Personal Health Data: It’s Amazing Potential and Privacy Perils | Beth’s Blog

Personal Health Data: It’s Amazing Potential and Privacy Perils

Data, Walking

This is a graph of aggregate data from Jawbone,a wristband that people wear that tracks their steps throughout the day and their sleep patterns during the night. (h/t Robert Scoble)   This aggregate data shows exactly when and how many people in the San Francisco were bolted awake by the recent Napa Valley earthquake.   This is one of the first reports using “Personal Health Data” in aggregate, using data points around sleep tracking to look at a natural disaster.    As Jacob Harold mused on Twitter, “In such a moment of something so powerful and scary as an earthquake, technology can only observe.”

The Jawbone has  previously put out aggregate data reports around sleep habits of those that wear its device.  For example,  this report that ranked  most sleep-deprived cities around the world.   The data that is being collected from the Jawbone device and other similar devices such as the fitbit is being called “Personal Health Data.”   If you’re asking yourself how Jawbone has got access to all of this user data:  The users opt in to the anonymous data-mining when they sign up for the app.  That’s also the scary part because there are no clear policies protecting people’s privacy of their individual data.  It opens up the question:  Who owns our data?

 

Personal Health Data goes beyond collecting sleep metrics.   In addition to tracking data points like heart rate or blood pressure, these tools also enable individuals to record and analyze their behavior such as physical activity and diet, and sleep habits as in the example above.   The value to an individual is that they are able to track their health and can change their behavior to a healthier lifestyle.     Now, researchers are interested in using this data to better inform public health research, but there are some thorny issues to navigate to make this a reality.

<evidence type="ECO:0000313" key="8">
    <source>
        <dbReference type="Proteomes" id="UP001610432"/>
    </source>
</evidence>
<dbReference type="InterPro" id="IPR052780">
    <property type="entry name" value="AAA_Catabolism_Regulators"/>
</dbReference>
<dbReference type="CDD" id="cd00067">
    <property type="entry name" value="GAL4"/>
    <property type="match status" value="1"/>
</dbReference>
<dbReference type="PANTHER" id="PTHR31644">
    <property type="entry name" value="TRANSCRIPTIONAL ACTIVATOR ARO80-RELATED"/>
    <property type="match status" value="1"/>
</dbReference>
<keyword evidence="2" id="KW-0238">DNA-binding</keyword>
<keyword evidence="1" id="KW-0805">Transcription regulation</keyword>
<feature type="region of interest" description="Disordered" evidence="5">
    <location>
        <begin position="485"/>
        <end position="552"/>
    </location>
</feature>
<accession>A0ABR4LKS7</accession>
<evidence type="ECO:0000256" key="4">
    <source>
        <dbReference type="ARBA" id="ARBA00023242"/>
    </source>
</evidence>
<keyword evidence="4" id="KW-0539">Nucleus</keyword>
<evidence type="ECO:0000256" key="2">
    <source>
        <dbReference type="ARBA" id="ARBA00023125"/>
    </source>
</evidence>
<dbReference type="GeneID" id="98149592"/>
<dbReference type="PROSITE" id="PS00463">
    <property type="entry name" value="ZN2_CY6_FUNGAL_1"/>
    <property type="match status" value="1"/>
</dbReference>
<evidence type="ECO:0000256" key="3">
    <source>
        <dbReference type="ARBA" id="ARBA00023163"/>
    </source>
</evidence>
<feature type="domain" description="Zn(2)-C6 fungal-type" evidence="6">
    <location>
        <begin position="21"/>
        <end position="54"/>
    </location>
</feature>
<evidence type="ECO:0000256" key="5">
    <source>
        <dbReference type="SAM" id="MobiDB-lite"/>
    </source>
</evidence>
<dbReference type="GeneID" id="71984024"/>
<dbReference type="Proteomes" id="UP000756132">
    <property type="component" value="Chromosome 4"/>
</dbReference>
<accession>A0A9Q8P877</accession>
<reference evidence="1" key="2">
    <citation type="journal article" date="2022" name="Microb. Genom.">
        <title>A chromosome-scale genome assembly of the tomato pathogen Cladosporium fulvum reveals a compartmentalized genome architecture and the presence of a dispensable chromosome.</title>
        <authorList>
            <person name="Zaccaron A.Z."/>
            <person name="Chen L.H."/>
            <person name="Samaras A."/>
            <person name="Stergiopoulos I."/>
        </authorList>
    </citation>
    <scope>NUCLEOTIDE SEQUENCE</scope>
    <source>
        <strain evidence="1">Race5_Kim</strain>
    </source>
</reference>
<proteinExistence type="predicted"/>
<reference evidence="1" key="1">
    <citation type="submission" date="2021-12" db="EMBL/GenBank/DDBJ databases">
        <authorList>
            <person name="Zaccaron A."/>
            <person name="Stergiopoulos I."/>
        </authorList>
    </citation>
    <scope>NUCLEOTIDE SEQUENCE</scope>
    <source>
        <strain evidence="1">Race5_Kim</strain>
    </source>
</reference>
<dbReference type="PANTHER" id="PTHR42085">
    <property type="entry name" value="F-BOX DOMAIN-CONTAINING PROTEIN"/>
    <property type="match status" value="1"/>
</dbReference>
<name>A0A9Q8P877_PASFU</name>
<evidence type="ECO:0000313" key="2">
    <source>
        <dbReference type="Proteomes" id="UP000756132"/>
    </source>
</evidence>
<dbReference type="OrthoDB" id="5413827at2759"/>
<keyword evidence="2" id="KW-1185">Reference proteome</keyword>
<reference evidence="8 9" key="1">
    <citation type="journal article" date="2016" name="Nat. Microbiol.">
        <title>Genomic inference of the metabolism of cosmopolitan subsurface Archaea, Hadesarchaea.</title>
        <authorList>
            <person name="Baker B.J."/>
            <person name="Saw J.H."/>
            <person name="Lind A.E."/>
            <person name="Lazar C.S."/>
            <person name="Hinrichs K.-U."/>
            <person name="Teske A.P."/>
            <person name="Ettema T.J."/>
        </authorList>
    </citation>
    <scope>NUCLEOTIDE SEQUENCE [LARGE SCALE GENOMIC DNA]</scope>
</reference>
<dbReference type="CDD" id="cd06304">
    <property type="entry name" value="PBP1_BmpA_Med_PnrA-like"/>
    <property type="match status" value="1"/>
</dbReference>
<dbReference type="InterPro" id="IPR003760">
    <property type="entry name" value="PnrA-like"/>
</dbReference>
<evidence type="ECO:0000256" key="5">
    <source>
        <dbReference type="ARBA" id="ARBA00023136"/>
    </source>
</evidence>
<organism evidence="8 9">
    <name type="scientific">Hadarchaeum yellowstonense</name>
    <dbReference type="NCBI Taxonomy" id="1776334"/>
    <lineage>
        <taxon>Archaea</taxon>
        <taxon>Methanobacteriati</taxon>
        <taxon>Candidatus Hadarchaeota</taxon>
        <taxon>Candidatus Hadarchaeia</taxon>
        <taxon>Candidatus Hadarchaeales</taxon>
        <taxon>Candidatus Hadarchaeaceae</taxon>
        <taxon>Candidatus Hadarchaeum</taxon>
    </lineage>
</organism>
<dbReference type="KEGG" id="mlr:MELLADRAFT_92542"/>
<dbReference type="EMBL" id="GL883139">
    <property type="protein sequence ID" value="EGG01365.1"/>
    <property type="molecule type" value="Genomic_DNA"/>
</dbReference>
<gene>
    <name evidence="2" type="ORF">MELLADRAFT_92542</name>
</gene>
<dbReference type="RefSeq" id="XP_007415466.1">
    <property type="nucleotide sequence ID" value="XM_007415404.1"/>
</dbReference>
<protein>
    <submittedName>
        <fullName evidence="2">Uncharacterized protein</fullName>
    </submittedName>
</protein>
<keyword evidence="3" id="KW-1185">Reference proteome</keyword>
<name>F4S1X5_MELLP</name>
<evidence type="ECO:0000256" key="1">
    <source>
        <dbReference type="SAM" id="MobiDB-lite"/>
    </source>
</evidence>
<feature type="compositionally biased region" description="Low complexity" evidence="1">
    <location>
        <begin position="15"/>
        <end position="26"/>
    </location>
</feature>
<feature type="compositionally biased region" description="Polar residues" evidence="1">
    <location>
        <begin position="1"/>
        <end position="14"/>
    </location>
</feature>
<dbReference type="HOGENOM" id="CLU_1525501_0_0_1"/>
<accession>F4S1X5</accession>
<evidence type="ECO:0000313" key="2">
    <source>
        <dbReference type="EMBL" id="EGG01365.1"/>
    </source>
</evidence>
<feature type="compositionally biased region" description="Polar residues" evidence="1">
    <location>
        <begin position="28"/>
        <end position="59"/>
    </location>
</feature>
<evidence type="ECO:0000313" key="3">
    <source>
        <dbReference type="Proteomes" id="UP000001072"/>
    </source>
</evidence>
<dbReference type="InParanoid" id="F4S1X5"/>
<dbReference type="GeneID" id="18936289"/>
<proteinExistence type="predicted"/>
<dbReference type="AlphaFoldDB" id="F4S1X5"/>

The Robert Wood Johnson Foundation is supporting Health Data Exploration that is looking at a path towards responsible health data research.   Data ethics, data ownership and privacy are big concerns that are being examined.  This a big topic in the open data and nonprofit big data field.

Data scholar Lucy Bernholz wrote this great primer on The Why of Data Ethics that lays out the big questions to be addressed at an upcoming conference at Stanford on the topic.

  • How data are being used to frame the issues on which nonprofits and voluntary associations work and what civil society can do about it;
  • The realities of association and expression in a digital age and what these changes mean for civil society
  • How scholarship is changing in a digital environment;
  • The rights of those being served by nonprofits and civil society;
  • Ethical dilemmas for civil society organizations using digital data and how to work through them;
  • Ethical ways civil society and industry sources of digital data can work together


When I tweeted this graphic and link to the article, a Twitter discussion ensued.   A few unanswered questions:

  • Sensors providing “anonymous” data w/user consent (or not) most likely will be pervasive, many uses of which are unknowable
  • Opendata question is also critical – how do you know whether data you release will be dangerous in future mashups?
  • How long will this data be stored?

This lead me to a project called “Capture the Ocean,”    a research project designed to help identify and understand the laws regulate the collection, use, and storage of data.   The partners include a mix of researchers and practitioners, including DoSomething.Org and DataKind.

 

I am huge fan of fitness devices and I personally have gotten a lot of benefit from being able to track my personal health metrics. I have even shared and exchanged screen shots of my step counts with colleagues to keep us motivated to keep walking and reach our fitness goals.